Remember when all the financial analysts freaked out and people started dumping shares in Kroger’s and Walmart when Amazon bought Whole Foods last year? Us, too, but barely.
Remember when they started describing Whole Foods’ participation in Amazon Prime Day earlier this summer as a “watershed event?”
While those might not have turned out as momentous as people expected for a grocery chain that boasts fewer than 500 stores nationwide compared to Walmart’s 4,000-plus stores and nearly 3,000 Kroger locations, it looks like Jeff Bezos’ patience is starting to pay off. A new study from Sense360, a Los Angeles-based analysis firm that does stuff like tracking Chick-Fil-A’s “Dress Like a Cow” promotions, says that Whole Foods is starting to pick off customers from unlikely competitors like Trader Joe’s, Walgreens, and even Dollar Tree stores.
The data the firm studied took a deep dive into Whole Foods locations located within a mile of competing stories and the results indicate that while it’s a small win over the competition, Amazon can demonstrably attract customers who are unlikely to shop at the store often criticized as “Whole Paycheck” by offering discounts. It’s not huge, a less than 2 percent spike in the number of customers attracted but Sense360 says it’s definitely a point of interest.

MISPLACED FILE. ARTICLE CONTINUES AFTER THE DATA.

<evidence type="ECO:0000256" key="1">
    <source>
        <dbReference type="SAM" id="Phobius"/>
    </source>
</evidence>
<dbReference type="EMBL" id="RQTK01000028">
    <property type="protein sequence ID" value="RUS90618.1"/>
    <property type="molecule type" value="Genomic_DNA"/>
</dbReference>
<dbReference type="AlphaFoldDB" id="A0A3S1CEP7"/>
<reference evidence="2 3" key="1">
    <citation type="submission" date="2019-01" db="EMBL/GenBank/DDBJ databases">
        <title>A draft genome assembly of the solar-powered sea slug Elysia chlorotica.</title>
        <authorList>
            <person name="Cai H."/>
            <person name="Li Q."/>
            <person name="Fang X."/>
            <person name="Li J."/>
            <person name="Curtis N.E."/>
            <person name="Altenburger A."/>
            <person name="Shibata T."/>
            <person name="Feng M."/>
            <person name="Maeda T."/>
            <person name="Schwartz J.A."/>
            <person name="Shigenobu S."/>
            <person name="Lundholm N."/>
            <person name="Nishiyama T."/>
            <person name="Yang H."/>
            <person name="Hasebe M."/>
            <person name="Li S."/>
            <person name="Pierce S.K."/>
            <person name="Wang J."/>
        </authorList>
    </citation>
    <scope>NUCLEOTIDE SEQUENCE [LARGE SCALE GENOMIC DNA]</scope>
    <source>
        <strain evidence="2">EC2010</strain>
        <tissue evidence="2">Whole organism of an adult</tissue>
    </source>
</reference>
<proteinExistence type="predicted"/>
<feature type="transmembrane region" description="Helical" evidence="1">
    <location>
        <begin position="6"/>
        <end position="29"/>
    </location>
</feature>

“We’re at the very beginning stages, and these things take time,” Sense360 CEO Eli Portnoy told Bloomberg. “These findings show there will be an impact.” Sense360 also found that Amazon Prime members, who pay $119 annually for the privilege plus other perks, are 27 percent more likely to visit Whole Foods than non-members.
Part of these changes is due to a rash of infrastructure and marketing efforts by Amazon to boost a brand that cost it nearly $14 billion in the first place. Soon after the acquisition was announced, Amazon Lockers started showing up at the front of Whole Foods locations to facilitate speedy pickups for Amazon Prime members. Next, we saw Amazon Echo smart speakers for sale alongside other Amazon-branded devices, followed by a rapidly expanding delivery service and a rollout of curbside pickup service where some orders can be grabbed in a half-hour or less.
All of these changes come on top of Amazon’s 5 percent back on all Whole Food purchases with an Amazon-branded Visa card as well as discounts exclusively for Prime members on sale items. Some analysts believe that Amazon is using Whole Foods as a kind of market laboratory, betting that an infrastructure that is geared toward delivery will best chains like Walmart or Costco that operate on selling in volume rather than in quality and speed.
According to another data-crunching firm, Tabs Analytics, there are more gains for Whole Foods as well. The number of customers who visited a Whole Foods at least six times in the last year increased to 11 percent in August versus 9 percent a year earlier. Will Bezos win his long game to change the way we buy groceries? There’s no final answer as of yet, but the numbers are starting to move his way.
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